Originally Posted by BruceK
"...the entire fresh water(closed)system of your engine is under suction from the fresh water circulation pump. It is critical that the molded hoses have spring inserts to prevent them from drawing shut when the engine is running"
If that were the case you could leave the "radiator cap" off and increase the temperature limit of your coolant. Or conversely, you could remove the cap while the engine is hot and running and not have a worry in the world about blowing hot coolant all over yourself and the engine room.
There is a pressure differential on either side of the pump, after all that is what a pump does, it creates a pressure differential to move fluid. But, once the engine warms up the entire system is well above atmospheric pressure. What we call "suction" and the force that collapses the hose is the difference between the pressure inside the hose and where you are standing to look at it.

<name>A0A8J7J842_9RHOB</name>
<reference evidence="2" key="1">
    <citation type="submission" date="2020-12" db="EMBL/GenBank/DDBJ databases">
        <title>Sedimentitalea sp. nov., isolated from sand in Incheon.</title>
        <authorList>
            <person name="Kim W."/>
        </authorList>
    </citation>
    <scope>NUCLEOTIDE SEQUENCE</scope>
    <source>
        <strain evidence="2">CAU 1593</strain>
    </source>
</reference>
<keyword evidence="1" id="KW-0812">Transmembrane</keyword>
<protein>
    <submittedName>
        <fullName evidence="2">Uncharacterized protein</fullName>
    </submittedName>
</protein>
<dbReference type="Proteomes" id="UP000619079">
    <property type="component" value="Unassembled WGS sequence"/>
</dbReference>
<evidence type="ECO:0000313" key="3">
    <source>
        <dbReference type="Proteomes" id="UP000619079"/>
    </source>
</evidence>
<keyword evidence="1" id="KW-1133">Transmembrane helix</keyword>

The flow of coolant in your engine is from the header tank to the heat exchanger, to the manifold, then on to the suction side of the fresh water pump. Unless you have a serious flow restriction in the heat exchanger there is no way the pressure between the heat exchanger and the manifold can go below atmospheric when that engine is hot. If it did your coolant would flash into steam at reduced pressure, most likely at the pump itself and all the pressure differential would vanish.
I believe that you will find that you simply have a well sealed fresh water circuit and when the engine cools a slight vacuum is formed in the system. I bet that if you remove your radiator cap when the engine has cooled enough to do it safely and leave it loose you will probably not see a collapsed hose.
Does your radiator cap have a vacuum breaker or overflow tank fitted and does coolant flow in and out of the tank?
As far as replacing the spring, I think that is a good idea for no other reason than a hose that continually collapses will eventually delaminate and fail when under pressure.